Price panic risks derailing Western Balkans’ energy transition

Regional policymakers are making a mistake if they use soaring energy prices in the EU to justify a continued commitment to fossil fuel, and divert from energy transition commitments.

Power plant Kosovo A in the village of Obilic, Kosovo Wednesday, March 7, 2018. Millions of Europeans who arrived late to work or school have a good excuse an unprecedented slowing of the frequency of the continent’s electricity grid. The Brussels-based European Network of Transmission System Operators for Electricity, or ENTSO-E, said Wednesday the problem began mid-January and affects 25 countries, from Portugal to Poland and Greece to Germany. (AP Photo/Visar Kryeziu)

The EU is currently looking into short and medium-term solutions to limit the impact of soaring energy prices on households and businesses for the upcoming winter, identifying measures to ensure the resilience and flexibility of the EU’s energy system.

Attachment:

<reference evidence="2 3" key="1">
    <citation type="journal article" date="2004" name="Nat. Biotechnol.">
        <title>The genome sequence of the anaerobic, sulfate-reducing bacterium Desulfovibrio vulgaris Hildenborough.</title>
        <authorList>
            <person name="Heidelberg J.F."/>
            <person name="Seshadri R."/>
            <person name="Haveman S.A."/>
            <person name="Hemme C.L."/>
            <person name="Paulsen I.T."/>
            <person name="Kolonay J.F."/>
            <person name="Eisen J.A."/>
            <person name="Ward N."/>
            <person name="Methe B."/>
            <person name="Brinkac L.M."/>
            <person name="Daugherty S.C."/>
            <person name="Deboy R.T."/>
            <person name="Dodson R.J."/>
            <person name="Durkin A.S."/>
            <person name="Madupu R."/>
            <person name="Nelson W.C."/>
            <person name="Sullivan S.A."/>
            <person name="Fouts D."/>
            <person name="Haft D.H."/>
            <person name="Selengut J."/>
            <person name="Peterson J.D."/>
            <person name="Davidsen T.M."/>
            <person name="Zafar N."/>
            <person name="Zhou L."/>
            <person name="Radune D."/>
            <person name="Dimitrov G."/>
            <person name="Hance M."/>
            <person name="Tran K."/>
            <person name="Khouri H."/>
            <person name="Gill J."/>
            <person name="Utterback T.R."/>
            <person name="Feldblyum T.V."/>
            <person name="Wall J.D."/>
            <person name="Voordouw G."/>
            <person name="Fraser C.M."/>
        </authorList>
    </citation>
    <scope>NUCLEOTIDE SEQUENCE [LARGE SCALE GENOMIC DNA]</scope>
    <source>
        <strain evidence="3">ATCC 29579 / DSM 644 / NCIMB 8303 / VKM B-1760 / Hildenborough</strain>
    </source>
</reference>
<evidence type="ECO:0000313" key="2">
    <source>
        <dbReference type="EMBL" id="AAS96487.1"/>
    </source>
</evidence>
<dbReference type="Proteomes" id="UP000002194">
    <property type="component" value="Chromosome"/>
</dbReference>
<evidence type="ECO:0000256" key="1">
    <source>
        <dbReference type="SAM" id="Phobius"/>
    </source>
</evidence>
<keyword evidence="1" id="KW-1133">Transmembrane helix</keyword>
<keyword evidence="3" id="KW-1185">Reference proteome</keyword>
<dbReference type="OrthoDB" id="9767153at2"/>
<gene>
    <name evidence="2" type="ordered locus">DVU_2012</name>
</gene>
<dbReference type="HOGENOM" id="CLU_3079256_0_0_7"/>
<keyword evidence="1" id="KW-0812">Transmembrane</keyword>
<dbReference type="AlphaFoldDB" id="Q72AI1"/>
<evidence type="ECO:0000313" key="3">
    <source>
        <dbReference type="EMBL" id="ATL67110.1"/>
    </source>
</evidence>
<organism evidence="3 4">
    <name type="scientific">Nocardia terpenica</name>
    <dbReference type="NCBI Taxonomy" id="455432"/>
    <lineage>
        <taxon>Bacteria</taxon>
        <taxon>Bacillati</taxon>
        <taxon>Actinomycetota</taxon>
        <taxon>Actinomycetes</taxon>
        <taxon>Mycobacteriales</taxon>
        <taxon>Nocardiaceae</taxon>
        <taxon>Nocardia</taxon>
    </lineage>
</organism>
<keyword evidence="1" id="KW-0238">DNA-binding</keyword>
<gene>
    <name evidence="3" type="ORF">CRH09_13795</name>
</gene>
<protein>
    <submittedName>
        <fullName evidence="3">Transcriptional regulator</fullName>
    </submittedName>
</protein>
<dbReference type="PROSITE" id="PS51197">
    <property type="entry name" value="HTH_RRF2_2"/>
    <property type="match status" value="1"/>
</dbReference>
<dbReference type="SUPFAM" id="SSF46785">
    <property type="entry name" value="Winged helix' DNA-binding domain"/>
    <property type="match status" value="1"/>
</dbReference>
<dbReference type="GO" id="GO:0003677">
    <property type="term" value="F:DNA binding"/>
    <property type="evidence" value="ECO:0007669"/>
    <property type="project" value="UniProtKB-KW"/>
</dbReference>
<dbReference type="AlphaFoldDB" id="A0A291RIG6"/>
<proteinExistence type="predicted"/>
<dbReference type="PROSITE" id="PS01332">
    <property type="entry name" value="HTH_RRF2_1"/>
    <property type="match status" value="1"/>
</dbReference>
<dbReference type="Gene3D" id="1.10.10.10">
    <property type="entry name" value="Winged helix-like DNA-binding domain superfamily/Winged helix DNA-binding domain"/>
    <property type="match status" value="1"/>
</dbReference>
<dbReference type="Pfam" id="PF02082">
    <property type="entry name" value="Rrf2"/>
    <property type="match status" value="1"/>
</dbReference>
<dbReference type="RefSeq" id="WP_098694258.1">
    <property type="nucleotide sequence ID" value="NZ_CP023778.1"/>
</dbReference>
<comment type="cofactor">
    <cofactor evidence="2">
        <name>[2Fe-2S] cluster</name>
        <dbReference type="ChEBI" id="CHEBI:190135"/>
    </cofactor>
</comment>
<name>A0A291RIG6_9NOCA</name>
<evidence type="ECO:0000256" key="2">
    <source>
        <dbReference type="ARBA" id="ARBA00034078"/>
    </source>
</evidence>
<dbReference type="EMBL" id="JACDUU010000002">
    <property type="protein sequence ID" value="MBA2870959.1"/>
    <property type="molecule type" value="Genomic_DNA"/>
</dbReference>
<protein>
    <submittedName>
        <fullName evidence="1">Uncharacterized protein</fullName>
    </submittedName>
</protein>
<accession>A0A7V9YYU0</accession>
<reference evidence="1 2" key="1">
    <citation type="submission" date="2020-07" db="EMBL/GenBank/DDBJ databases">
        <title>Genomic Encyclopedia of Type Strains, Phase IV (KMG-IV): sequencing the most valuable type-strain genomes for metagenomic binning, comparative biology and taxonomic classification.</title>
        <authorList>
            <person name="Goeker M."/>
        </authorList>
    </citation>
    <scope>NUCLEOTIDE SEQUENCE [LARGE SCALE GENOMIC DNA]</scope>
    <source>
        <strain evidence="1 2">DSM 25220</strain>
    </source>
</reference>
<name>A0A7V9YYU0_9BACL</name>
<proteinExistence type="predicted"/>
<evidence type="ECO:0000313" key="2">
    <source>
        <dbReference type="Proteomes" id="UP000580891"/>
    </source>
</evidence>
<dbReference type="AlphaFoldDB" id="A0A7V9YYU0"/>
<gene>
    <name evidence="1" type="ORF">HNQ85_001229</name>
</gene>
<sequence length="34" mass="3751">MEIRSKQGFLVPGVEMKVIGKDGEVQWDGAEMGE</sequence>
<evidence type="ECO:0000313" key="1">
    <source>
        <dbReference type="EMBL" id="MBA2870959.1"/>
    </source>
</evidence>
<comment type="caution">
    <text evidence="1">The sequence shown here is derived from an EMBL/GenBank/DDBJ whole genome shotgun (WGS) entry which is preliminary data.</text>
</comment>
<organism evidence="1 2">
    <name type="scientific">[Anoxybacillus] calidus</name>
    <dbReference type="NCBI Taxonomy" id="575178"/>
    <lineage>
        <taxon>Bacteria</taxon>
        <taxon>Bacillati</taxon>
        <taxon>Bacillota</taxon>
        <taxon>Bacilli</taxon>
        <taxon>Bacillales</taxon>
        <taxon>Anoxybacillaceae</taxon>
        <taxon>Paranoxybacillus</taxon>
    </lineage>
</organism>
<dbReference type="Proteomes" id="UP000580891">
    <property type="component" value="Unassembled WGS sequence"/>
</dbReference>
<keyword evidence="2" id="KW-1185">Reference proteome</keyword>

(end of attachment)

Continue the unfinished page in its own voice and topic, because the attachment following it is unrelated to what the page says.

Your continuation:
Clearly, renewables, which have low operational costs and no fuel costs, are the only solution.

While ramping up coal production for this winter may look like saving citizens from increased bills, this is still accounted for through heavy subsidies and health costs and the reliance on fossil fuels must end.

The volatility and unreliability of fossil gas underpins the importance of clean and just energy transition, not only from the environmental perspective, but for cost effectiveness as well, due to the high subsidies and profit losses that utility companies in the region experience.

It is time the Western Balkans embraced technology, committed to its policy strategies and plans and used market solutions to put its energy transition on track – for the benefit of its own citizens, and so staying on the path towards decarbonisation by 2050.

Viktor Berishaj is a Energy and Climate Policy Coordinator for Southeast Europe at Climate Action Network (CAN) Europe.

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